Enter Thaksin Shinawatra, a former police officer turned telecoms tycoon and founder in 1998 of the Thai Rak Thai political party. He campaigned on populist promises of accessible medical care, social services provision, micro credit schemes for farmers, and a promise to end corruption. It was a vote winner. Whether he was ever likely to deliver on his promises or not was irrelevant. Thaksin was swept to power in 2001 and did actually implement part of his program. So popular did he become, achieving almost cult-like status, that those close to traditional power centres saw him as a direct threat to the status quo. He was ousted in 2006, his party disbanded and Thailand’s political landscape since has been anything but stable. However, it is a testament to the salience of the deeper problems within Thailand upon which Thaksin capitalized opportunistically that the newer Pheu Thai party led by his sister, Yingluck, was similarly swept to power in 2011. She currently governs with a significant majority.

The current political instability in Thailand, while apparently tallying with global protest movements mobilised around fiscal misgovernment and austerity in the west or opposition to corrupt autocratic regimes in the Middle East, should not necessarily be seen as a ‘liberation’ movement against corruption. It is not quite that simple. The Yellows, the colour around which the Thai middle class and anti-Thaksin supporters have mobilised, are not an oppressed minority. They are in fact the privileged of Thailand, distinct from the majority poor who have been neglected by their compatriots for decades at least. The dynamics of political conflict in Thailand, therefore, do not fall within the same framework as other global protest mobilisations.

In short, this politics of neglect has now returned to haunt those in Thailand who held power for a very long time, but failed to undertake necessary political reforms. Accusations of corruption levelled against Thaksin and the ‘Redshirts’ (the colour adopted by his supporters) could just as easily be applied to those mobilising against him and the current incumbent, his sister, Yingluck. Suthep, the figure spearheading the current protests, was deputy prime minister when the security forces cracked down on pro-Thaksin protesters in 2010, resulting in over eighty deaths on the streets of Bangkok. Suthep has demanded that Yingluck and her party resign and his protest movement have decided that Monday, December 9, is the final day of reckoning. If an election were to be called thereafter, however, the overwhelming majority of the rural poor would be likely to vote her party back into power. Knowing this, the protest leaders have proposed that the deeply respected King, who usually remains aloof from politics, appoint a ‘people’s council’ following dissolution of Thailand’s elected parliament. Notwithstanding the populist nomenclature, this would, in effect be a return to unelected and elitist government.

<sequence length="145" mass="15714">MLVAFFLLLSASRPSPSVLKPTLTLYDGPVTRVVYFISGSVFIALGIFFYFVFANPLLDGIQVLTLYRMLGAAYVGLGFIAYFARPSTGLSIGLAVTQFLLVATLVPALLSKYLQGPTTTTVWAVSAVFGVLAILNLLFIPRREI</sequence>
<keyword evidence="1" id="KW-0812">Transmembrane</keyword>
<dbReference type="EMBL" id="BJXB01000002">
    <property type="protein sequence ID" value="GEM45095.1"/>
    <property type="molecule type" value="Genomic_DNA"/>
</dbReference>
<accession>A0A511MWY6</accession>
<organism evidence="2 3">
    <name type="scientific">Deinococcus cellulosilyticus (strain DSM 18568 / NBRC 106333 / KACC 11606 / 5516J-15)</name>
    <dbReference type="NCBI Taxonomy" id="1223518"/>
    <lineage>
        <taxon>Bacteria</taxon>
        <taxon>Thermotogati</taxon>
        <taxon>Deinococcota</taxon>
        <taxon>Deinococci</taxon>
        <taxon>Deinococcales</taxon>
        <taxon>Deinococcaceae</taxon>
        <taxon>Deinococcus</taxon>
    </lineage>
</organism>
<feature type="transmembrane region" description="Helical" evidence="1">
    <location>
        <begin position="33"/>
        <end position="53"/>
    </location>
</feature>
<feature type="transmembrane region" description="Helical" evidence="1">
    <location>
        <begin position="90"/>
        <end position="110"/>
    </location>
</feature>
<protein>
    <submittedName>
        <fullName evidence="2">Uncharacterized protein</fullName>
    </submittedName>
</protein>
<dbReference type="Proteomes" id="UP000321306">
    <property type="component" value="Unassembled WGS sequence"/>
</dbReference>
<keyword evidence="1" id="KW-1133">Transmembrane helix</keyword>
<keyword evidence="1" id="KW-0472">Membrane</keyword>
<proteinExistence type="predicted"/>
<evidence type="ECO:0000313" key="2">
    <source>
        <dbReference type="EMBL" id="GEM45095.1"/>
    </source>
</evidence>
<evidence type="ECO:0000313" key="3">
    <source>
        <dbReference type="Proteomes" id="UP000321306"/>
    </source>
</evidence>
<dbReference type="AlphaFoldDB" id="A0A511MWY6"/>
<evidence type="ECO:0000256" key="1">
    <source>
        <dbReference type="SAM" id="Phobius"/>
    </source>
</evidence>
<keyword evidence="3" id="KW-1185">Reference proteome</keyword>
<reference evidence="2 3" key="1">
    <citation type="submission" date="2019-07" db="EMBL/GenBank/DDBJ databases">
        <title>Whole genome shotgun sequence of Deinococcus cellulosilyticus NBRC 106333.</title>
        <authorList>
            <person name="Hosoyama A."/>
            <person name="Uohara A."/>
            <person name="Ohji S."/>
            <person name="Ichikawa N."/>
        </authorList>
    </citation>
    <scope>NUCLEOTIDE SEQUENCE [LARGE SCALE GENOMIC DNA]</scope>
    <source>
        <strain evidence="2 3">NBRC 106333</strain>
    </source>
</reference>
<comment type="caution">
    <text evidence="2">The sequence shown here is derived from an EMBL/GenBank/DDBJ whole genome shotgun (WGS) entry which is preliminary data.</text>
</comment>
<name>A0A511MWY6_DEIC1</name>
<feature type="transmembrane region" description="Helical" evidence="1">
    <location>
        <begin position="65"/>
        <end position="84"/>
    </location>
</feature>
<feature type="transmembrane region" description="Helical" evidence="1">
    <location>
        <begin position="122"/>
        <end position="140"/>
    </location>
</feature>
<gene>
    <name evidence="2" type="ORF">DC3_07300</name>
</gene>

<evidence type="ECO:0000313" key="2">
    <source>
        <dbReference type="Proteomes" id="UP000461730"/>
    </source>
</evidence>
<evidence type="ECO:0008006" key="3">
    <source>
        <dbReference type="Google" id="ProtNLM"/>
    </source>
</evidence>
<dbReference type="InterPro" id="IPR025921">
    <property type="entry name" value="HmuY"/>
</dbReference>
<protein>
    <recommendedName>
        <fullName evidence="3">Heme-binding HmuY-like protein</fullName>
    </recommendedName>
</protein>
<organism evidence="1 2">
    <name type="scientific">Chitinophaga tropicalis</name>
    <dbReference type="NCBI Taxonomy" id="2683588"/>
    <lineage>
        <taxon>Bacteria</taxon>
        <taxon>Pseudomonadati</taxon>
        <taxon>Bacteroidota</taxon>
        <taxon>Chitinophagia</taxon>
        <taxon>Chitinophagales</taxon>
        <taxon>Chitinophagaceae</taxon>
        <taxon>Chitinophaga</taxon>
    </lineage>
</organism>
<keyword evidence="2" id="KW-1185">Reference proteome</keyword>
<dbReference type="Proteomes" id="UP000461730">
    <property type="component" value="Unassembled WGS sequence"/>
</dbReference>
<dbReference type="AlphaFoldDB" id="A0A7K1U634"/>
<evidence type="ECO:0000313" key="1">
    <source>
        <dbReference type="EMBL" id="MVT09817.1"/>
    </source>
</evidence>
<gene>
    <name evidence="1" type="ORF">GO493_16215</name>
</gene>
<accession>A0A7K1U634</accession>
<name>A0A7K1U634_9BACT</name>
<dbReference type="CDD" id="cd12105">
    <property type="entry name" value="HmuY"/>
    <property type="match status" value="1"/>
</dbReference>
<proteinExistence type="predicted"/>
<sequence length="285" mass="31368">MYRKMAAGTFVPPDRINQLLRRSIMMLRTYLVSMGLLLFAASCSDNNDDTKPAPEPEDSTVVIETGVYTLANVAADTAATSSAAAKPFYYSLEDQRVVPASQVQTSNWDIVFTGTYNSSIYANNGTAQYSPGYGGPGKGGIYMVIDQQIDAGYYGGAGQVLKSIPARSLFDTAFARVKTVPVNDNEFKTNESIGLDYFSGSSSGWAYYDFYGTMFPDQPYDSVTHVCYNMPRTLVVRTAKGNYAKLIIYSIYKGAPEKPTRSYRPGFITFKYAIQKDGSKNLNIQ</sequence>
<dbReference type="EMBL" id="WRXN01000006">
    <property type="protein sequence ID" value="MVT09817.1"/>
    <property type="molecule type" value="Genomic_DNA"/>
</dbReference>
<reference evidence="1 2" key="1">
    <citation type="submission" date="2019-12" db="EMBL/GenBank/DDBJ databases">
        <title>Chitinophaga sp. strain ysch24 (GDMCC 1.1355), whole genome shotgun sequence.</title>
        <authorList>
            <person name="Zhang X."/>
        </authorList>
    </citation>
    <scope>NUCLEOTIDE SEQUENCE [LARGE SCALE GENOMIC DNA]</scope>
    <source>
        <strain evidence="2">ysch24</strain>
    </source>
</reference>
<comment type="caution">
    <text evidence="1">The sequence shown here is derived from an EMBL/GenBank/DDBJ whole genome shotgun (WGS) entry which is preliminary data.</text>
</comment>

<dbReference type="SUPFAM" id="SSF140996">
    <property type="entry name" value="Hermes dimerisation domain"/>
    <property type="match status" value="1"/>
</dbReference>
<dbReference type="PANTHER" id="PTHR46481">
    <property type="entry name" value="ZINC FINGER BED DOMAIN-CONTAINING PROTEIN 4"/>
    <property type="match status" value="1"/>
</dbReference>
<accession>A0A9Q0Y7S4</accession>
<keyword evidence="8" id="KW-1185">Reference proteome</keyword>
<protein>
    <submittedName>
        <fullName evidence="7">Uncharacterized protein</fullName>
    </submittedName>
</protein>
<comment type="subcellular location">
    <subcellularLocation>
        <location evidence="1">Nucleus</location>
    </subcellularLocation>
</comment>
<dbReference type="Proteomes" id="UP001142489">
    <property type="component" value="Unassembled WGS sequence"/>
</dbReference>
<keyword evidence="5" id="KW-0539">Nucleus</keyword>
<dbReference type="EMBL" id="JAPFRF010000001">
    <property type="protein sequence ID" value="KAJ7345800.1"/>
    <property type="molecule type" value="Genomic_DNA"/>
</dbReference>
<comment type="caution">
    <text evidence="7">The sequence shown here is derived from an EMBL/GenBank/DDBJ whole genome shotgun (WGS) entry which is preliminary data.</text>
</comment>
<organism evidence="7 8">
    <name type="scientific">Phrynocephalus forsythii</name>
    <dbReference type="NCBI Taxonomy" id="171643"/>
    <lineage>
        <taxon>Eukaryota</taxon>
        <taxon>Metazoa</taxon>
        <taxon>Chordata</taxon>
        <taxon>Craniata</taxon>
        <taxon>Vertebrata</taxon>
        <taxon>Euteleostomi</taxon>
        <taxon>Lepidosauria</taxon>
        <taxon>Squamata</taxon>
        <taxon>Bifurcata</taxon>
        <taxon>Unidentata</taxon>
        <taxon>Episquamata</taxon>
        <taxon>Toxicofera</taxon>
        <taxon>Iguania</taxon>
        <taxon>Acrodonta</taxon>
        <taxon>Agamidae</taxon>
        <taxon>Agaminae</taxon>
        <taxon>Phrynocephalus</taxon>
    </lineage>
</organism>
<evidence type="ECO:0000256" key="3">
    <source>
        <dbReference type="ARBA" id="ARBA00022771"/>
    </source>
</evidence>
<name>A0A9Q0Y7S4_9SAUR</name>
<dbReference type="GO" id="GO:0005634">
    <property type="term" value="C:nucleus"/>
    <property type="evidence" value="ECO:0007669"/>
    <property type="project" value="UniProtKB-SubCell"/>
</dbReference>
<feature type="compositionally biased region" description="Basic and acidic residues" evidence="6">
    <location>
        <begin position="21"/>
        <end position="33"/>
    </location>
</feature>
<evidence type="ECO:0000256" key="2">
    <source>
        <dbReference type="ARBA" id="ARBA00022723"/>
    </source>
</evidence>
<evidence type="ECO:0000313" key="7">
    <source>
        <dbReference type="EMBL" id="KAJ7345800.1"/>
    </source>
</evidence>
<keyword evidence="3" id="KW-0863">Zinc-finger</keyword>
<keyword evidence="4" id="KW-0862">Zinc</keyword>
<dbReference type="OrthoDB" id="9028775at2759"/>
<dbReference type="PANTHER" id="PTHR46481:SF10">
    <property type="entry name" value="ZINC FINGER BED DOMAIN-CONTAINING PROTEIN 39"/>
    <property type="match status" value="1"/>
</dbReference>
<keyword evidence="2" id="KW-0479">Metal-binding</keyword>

What is happening in Thailand is the long overdue reckoning of the privileged with the needs of the underprivileged. Simplistic dichotomies of corrupt government versus exasperated populace do not reflect the reality here. The European philosopher Spinoza once wrote that the purpose of revolution is not the fight for justice, but the seizure of power. Numerically superior to the Thai middle class, Thailand’s poor – with genuine grievances – found an imperfect voice in the political opportunism of Thaksin’s quest for power, who in turn capitalized effectively on decades of complacency and neglect by the entrenched elites. Thailand’s protests differ from others in that it is the voice of the underprivileged that has propelled the current incumbent into power, and it is Thailand’s privileged minority who find themselves on the streets breathing teargas.